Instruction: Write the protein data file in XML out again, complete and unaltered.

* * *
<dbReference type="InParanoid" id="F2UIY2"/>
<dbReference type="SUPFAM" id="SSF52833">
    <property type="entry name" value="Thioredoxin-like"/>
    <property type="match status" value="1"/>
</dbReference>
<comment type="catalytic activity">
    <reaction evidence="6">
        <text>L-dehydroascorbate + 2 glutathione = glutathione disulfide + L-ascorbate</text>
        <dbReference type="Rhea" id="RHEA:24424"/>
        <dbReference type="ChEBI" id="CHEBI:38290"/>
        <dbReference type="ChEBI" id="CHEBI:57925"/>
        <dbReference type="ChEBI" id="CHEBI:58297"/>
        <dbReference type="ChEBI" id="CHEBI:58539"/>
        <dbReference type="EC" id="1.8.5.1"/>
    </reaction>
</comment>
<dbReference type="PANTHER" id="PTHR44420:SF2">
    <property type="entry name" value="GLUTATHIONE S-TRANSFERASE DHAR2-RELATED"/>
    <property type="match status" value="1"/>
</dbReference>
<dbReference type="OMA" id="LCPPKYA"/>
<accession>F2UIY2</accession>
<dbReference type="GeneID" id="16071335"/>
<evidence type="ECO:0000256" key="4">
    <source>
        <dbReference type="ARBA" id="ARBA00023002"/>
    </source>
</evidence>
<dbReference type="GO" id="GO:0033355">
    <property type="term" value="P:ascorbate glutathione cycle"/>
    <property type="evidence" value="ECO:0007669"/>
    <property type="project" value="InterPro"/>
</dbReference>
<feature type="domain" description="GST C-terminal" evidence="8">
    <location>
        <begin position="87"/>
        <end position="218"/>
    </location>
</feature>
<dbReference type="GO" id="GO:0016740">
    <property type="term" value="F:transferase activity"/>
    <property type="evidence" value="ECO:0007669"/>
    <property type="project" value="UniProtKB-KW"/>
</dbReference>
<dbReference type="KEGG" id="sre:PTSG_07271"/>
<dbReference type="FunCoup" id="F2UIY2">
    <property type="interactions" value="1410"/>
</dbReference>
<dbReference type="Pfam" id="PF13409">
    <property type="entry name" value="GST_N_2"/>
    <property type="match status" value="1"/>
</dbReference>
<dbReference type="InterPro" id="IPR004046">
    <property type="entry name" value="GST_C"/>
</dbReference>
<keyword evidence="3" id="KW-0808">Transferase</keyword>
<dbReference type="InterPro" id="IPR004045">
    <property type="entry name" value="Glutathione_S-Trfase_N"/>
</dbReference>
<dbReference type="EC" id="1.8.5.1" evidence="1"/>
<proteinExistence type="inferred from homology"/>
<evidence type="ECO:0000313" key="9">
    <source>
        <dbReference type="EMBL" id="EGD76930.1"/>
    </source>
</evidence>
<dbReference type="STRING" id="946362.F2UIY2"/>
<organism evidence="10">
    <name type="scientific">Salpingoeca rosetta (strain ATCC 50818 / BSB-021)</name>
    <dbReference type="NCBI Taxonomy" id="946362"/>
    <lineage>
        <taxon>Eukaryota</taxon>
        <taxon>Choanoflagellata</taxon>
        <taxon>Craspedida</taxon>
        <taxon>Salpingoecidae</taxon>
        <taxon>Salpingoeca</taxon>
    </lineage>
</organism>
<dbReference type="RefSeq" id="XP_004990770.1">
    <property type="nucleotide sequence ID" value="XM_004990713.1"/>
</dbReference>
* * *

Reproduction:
<dbReference type="InParanoid" id="F2UIY2"/>
<dbReference type="SUPFAM" id="SSF52833">
    <property type="entry name" value="Thioredoxin-like"/>
    <property type="match status" value="1"/>
</dbReference>
<comment type="catalytic activity">
    <reaction evidence="6">
        <text>L-dehydroascorbate + 2 glutathione = glutathione disulfide + L-ascorbate</text>
        <dbReference type="Rhea" id="RHEA:24424"/>
        <dbReference type="ChEBI" id="CHEBI:38290"/>
        <dbReference type="ChEBI" id="CHEBI:57925"/>
        <dbReference type="ChEBI" id="CHEBI:58297"/>
        <dbReference type="ChEBI" id="CHEBI:58539"/>
        <dbReference type="EC" id="1.8.5.1"/>
    </reaction>
</comment>
<dbReference type="PANTHER" id="PTHR44420:SF2">
    <property type="entry name" value="GLUTATHIONE S-TRANSFERASE DHAR2-RELATED"/>
    <property type="match status" value="1"/>
</dbReference>
<dbReference type="OMA" id="LCPPKYA"/>
<accession>F2UIY2</accession>
<dbReference type="GeneID" id="16071335"/>
<evidence type="ECO:0000256" key="4">
    <source>
        <dbReference type="ARBA" id="ARBA00023002"/>
    </source>
</evidence>
<dbReference type="GO" id="GO:0033355">
    <property type="term" value="P:ascorbate glutathione cycle"/>
    <property type="evidence" value="ECO:0007669"/>
    <property type="project" value="InterPro"/>
</dbReference>
<feature type="domain" description="GST C-terminal" evidence="8">
    <location>
        <begin position="87"/>
        <end position="218"/>
    </location>
</feature>
<dbReference type="GO" id="GO:0016740">
    <property type="term" value="F:transferase activity"/>
    <property type="evidence" value="ECO:0007669"/>
    <property type="project" value="UniProtKB-KW"/>
</dbReference>
<dbReference type="KEGG" id="sre:PTSG_07271"/>
<dbReference type="FunCoup" id="F2UIY2">
    <property type="interactions" value="1410"/>
</dbReference>
<dbReference type="Pfam" id="PF13409">
    <property type="entry name" value="GST_N_2"/>
    <property type="match status" value="1"/>
</dbReference>
<dbReference type="InterPro" id="IPR004046">
    <property type="entry name" value="GST_C"/>
</dbReference>
<keyword evidence="3" id="KW-0808">Transferase</keyword>
<dbReference type="InterPro" id="IPR004045">
    <property type="entry name" value="Glutathione_S-Trfase_N"/>
</dbReference>
<dbReference type="EC" id="1.8.5.1" evidence="1"/>
<proteinExistence type="inferred from homology"/>
<evidence type="ECO:0000313" key="9">
    <source>
        <dbReference type="EMBL" id="EGD76930.1"/>
    </source>
</evidence>
<dbReference type="STRING" id="946362.F2UIY2"/>
<organism evidence="10">
    <name type="scientific">Salpingoeca rosetta (strain ATCC 50818 / BSB-021)</name>
    <dbReference type="NCBI Taxonomy" id="946362"/>
    <lineage>
        <taxon>Eukaryota</taxon>
        <taxon>Choanoflagellata</taxon>
        <taxon>Craspedida</taxon>
        <taxon>Salpingoecidae</taxon>
        <taxon>Salpingoeca</taxon>
    </lineage>
</organism>
<dbReference type="RefSeq" id="XP_004990770.1">
    <property type="nucleotide sequence ID" value="XM_004990713.1"/>
</dbReference>